Fish Tank Tips
staff knows that the secret of a successful aquarium is
good, consistent maintenance!
The following is a list of the more important maintenance
requirements. We have also included some great topics gained
from our many years of experience. You may select additional
topics here by using the drop down above.
A full water test at least once a month and always before adding new
fish. Keeping records of PH, Ammonia, Nitrites, Nitrates and Phosphates
can be helpful. Calcium should be tested in reef systems. Stability of
your water quality is the biggest indicator of whether your maintenance
practices are sound and if your equipment is able to handle your
aquarium with your current fish load.
20 % every 2 to 4 weeks, depending on fish load and water quality.
Gravel clean during all water changes. It is the easiest way to remove
extra organics from your system. We run our saltwater fish tanks at a
specific gravity of 1.018. Depending on the type of fish in your
aquarium, the lower salinity may help to prohibit parasites from
reproducing. Reefs need to be at 1.022 to 1.024. Our freshwater systems
may be salted to a specific gravity of 1.003 to 1.007 depending on what
type of fish are in them.
Prefilters: Cleaned at least every 1 - 2 weeks, replaced every 1 - 2 months.
Air stones: Replace at least monthly.
Cleaned and media replaced every 2 to 4 weeks, depending on fish load
and water quality. If you are using micron filters - clean them well!
Carbon works very well to keep your water crystal clear. Regardless of
where you are running the carbon, use only high grade, phosphate-free
carbon. Our favorite is Clear Fx Pro. Carbon should be changed at least
once a month, as needed.
Wipe down tank and decorations should be cleaned or rotated: every 2 to 4
weeks or as needed depending on type of system and amount of light and
algae growth. Keep a second rotation of decorations. Having a clean set
ready to go in when you are pulling the dirty ones will save you a lot
of time and keep you from putting improperly cleaned decorations back
into your aquarium that could kill your fish.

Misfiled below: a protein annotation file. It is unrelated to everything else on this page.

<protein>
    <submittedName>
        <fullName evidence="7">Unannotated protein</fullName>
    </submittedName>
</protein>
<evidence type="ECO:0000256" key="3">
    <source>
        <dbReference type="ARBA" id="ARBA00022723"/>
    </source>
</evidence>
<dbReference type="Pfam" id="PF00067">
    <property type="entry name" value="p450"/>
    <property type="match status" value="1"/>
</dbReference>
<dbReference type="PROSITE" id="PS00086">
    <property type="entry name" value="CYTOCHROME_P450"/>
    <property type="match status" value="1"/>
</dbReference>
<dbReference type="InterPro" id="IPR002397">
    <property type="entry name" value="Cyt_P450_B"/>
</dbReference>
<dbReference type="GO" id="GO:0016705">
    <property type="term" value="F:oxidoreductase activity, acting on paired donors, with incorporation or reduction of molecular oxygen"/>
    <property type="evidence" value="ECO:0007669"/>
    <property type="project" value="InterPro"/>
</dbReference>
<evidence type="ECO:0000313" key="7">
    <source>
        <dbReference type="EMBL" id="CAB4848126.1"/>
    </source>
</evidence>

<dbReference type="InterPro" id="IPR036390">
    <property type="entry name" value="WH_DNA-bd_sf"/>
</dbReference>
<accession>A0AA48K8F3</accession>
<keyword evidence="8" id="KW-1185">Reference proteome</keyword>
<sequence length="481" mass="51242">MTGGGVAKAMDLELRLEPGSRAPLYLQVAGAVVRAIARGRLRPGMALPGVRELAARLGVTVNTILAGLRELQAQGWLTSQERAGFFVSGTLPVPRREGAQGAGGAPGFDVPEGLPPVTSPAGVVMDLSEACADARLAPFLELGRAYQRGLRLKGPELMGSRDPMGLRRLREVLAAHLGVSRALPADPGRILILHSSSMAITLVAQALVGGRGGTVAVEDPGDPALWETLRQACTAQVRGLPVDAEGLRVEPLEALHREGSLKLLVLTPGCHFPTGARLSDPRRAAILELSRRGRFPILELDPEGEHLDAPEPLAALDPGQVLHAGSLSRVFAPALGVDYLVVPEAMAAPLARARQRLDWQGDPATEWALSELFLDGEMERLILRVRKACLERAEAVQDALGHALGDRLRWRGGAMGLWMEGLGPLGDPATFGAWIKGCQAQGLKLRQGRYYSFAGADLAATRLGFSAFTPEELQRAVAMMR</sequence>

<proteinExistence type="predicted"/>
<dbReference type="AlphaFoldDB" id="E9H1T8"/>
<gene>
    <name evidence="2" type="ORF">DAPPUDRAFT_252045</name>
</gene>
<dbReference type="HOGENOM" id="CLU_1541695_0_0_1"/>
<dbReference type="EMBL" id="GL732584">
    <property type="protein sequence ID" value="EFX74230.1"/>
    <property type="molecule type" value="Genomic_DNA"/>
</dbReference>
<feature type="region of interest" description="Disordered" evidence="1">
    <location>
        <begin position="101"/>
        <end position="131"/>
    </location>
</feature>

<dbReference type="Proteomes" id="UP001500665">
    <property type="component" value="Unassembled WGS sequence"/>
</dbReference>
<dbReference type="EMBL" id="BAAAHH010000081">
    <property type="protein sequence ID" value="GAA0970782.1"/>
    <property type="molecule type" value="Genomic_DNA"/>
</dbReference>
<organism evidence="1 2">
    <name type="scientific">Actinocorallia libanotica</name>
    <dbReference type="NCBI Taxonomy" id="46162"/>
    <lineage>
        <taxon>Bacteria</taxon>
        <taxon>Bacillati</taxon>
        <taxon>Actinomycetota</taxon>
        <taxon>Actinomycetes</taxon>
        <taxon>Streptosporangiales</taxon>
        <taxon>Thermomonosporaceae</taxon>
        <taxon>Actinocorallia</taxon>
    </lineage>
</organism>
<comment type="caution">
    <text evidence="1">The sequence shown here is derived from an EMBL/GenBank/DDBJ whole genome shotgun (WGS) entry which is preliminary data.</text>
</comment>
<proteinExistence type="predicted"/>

Replaced every 6 months for 100% killing power, even if the bulb is
still lit! They are not as effective after this point, and are even less
effective the longer they go unchanged.
Chillers and pumps:
Vacuum out every 2 -3 months, more often if they are in a dusty area.
Non submersible pumps oiled once a month, or per manufactures
instructions. Power head impellers need to be cleaned every 2-3 months.
Light bulbs: Change every 12 months, even if still glowing.
We have a few helpful hints to see you and your livestock through power-outages.
Power outage up to 4 hours:
Open aquarium covers, and call power company to report the outage.
Watch fish for signs of stress and watch for power to come back on.
Check reservoir levels to make sure they do not overflow.
Check for back-siphoning through airlines and water lines..
Power outage over 4 hours:
Monitor fish activity and don't feed the fish.
Check water temperature.
Unplug, or turn off any closed mechanical filtration such as a Magnum or
Ehiem canister filter. After 4 hours, there is a greater chance of
growing anaerobic bacteria that you don't want pumped into your system.
After power is restored, drain and clean these filters and turn them back on!
When power is restored:
Verify that all of the filters come back on and are working normally.
If a power head or cartridge filter does not start up on it's own, unplug it, clean it and try it again.
Check chillers and U.V. sterilizers. We strongly recommend surge-protectors for any system with a chiller!
Test water for any possible problems.
These are Guidelines.
All set-ups and aquariums are different. The most important thing you
can do is be prepared. Be familiar with your equipment and check it
ahead of time. Test your system by turning it off. Make sure your
reservoir is big enough, and anti-back siphons work. Always have a
battery powered air pump and extra batteries on hand.